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The global ambitions of the biometric anti-bank: Net1, lockin and the technologies of African financialisation

Keith Breckenridge

International Review of Applied Economics, 2019, vol. 33, issue 1, 93-118

Abstract: This paper follows the development of Net1 UEPS—the firm that, until recently, delivered social grants to a third of the South African population—from its origins in the precocious interbank networking systems that developed here in the early 1980s to its position as the outstanding international agent of biometric banking for the world’s poor. The paper shows that an unrelenting engineering effort lay behind the company’s growing infrastructural dominance. Two decades ago Shapiro and Varian labelled this strategy lockin, and the paper shows that Net1 followed their suggestions to the letter until the very recent public debacle that shattered the company’s control over its South African market. The paper also suggests that networked financialisation should be understood as the product of carefully and consistently engineered technological interventions designed to address political and economic interests in the face of political and legal constraints and regulation. This is to argue for a return to the idea of soft determinism in the study of financialisation: that key technological changes are motivated by and support political interests.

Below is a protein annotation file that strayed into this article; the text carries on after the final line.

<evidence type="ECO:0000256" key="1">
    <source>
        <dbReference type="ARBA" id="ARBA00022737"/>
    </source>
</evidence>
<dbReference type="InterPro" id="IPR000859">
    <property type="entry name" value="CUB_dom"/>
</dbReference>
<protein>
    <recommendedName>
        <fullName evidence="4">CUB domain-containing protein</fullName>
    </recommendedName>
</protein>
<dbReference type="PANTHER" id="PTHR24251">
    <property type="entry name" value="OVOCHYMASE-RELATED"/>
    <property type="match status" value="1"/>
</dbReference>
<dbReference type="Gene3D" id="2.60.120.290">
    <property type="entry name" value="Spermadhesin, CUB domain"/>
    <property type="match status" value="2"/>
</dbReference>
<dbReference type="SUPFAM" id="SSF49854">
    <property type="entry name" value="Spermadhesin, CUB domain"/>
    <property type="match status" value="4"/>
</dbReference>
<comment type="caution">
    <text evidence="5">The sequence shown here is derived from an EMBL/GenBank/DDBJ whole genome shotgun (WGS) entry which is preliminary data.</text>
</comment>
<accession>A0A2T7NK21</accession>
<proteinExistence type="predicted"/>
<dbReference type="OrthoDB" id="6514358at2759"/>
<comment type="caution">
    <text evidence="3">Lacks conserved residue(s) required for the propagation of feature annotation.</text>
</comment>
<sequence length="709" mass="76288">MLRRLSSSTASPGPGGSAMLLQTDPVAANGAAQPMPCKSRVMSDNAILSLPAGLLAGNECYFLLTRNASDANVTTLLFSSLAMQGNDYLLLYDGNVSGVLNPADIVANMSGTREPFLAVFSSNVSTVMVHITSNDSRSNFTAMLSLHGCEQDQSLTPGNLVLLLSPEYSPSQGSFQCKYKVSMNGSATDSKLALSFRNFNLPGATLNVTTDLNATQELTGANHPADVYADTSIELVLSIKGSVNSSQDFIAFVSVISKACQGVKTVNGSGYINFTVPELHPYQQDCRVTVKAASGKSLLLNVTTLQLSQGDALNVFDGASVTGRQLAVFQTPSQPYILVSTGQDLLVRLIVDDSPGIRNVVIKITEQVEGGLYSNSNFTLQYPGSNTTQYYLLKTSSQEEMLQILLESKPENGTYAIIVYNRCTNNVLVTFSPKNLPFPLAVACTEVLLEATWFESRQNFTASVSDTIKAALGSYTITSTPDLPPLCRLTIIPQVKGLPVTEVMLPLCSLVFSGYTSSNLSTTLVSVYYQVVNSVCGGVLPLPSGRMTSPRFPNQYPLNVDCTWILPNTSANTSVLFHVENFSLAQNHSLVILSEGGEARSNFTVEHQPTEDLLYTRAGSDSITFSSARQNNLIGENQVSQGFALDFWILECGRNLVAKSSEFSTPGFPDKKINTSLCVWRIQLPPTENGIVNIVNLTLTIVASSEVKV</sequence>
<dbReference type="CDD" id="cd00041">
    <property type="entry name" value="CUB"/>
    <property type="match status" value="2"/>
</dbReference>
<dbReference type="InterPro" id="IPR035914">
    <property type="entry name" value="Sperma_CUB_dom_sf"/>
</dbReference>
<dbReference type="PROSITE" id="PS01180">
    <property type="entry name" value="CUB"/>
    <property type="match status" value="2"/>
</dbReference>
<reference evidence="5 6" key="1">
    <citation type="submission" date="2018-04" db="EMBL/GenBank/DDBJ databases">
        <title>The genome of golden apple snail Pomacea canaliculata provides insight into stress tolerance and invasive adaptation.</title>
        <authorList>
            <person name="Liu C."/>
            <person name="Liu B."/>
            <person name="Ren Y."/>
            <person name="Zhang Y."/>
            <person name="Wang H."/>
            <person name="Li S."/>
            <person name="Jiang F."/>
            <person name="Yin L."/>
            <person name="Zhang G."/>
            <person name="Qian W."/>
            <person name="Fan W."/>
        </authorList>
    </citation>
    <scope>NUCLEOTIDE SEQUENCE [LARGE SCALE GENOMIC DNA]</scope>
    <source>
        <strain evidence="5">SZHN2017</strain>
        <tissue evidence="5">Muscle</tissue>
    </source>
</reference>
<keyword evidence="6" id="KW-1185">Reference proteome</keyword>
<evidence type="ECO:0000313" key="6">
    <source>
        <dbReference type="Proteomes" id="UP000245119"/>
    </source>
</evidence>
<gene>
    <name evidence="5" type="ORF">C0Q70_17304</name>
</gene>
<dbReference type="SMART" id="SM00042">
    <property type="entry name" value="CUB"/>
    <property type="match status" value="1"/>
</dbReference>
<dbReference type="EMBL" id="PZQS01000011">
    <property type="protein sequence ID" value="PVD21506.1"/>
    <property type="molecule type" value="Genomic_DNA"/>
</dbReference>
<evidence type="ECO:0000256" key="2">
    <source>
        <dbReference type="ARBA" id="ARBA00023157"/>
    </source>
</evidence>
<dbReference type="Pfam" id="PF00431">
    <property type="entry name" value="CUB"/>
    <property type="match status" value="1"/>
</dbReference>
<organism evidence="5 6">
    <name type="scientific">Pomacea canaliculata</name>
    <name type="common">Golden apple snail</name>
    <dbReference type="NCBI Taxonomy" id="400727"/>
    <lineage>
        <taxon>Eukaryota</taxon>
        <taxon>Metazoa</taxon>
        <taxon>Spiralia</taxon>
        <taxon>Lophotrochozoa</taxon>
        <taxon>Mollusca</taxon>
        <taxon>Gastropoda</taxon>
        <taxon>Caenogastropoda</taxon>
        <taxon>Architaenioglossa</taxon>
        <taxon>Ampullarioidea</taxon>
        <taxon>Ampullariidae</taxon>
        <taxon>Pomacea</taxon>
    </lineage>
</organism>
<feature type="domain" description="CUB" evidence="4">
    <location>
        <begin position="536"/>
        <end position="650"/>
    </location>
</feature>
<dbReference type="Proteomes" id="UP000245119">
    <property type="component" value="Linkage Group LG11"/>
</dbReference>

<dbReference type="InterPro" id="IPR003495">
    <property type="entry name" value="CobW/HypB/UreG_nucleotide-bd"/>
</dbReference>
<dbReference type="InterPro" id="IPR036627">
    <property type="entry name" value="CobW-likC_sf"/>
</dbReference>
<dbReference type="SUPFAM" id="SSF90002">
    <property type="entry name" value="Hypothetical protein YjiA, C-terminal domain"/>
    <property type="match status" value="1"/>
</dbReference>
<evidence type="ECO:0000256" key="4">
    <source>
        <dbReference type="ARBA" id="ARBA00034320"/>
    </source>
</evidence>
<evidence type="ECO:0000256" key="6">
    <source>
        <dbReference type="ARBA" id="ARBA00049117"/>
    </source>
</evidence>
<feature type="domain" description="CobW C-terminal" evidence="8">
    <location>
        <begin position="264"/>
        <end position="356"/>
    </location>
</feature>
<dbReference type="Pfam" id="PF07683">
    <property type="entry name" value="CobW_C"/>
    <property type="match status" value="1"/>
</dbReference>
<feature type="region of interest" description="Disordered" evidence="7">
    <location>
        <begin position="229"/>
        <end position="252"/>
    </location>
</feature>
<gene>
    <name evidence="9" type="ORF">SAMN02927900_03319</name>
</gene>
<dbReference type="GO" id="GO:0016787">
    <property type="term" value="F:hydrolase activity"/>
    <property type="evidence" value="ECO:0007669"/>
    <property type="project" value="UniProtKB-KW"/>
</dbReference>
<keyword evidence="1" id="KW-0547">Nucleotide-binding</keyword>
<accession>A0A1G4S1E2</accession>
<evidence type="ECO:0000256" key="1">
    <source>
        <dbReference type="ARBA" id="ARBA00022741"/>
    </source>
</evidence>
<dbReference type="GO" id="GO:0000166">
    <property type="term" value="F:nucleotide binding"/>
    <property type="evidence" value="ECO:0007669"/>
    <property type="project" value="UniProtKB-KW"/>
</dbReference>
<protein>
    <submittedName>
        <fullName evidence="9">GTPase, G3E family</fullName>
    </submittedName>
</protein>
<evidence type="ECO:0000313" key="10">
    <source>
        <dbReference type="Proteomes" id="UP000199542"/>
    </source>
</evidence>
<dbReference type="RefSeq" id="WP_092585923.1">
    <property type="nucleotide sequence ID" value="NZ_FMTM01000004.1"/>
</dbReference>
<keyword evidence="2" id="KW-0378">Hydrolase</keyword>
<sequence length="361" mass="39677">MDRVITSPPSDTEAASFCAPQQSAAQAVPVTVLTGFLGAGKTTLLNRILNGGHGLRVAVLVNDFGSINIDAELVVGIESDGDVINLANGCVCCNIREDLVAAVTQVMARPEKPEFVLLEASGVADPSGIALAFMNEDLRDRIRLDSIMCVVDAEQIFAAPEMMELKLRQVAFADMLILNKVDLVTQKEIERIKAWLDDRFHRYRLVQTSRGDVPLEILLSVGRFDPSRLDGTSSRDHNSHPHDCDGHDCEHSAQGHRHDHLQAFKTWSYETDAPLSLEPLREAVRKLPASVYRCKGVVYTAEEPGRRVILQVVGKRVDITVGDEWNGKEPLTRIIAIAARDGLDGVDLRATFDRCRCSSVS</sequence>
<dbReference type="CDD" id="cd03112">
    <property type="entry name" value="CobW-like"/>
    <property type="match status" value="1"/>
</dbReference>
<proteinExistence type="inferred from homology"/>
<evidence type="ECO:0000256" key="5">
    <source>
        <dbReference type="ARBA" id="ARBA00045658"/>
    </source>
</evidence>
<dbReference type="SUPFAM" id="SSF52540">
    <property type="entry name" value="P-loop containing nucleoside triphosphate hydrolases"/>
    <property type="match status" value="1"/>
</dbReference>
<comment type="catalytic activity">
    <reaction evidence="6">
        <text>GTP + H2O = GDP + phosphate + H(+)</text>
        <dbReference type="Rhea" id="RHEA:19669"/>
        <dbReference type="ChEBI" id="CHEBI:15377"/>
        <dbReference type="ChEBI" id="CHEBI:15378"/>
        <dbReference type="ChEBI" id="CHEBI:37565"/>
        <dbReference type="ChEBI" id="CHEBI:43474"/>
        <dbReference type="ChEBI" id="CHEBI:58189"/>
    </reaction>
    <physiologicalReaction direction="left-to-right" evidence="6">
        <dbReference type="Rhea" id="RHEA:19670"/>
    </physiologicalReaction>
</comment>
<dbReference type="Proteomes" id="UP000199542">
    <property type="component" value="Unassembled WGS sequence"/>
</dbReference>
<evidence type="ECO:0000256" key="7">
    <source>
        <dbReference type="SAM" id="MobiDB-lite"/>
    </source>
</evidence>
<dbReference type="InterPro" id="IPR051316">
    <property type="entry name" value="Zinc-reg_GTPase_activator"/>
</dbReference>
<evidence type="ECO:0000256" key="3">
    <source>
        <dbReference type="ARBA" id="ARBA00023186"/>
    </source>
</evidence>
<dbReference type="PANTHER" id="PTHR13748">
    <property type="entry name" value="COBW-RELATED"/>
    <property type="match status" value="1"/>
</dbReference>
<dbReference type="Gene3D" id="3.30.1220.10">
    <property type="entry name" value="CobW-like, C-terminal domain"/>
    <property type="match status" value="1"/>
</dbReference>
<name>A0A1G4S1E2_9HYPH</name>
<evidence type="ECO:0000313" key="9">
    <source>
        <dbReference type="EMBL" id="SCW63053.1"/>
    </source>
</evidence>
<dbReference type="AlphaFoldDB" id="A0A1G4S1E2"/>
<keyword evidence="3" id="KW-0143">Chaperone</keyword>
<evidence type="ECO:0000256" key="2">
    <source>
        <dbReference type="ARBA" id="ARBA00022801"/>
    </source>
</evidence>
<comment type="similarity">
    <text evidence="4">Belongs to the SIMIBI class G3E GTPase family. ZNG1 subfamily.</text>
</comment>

Date: 2019
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DOI: 10.1080/02692171.2019.1523836

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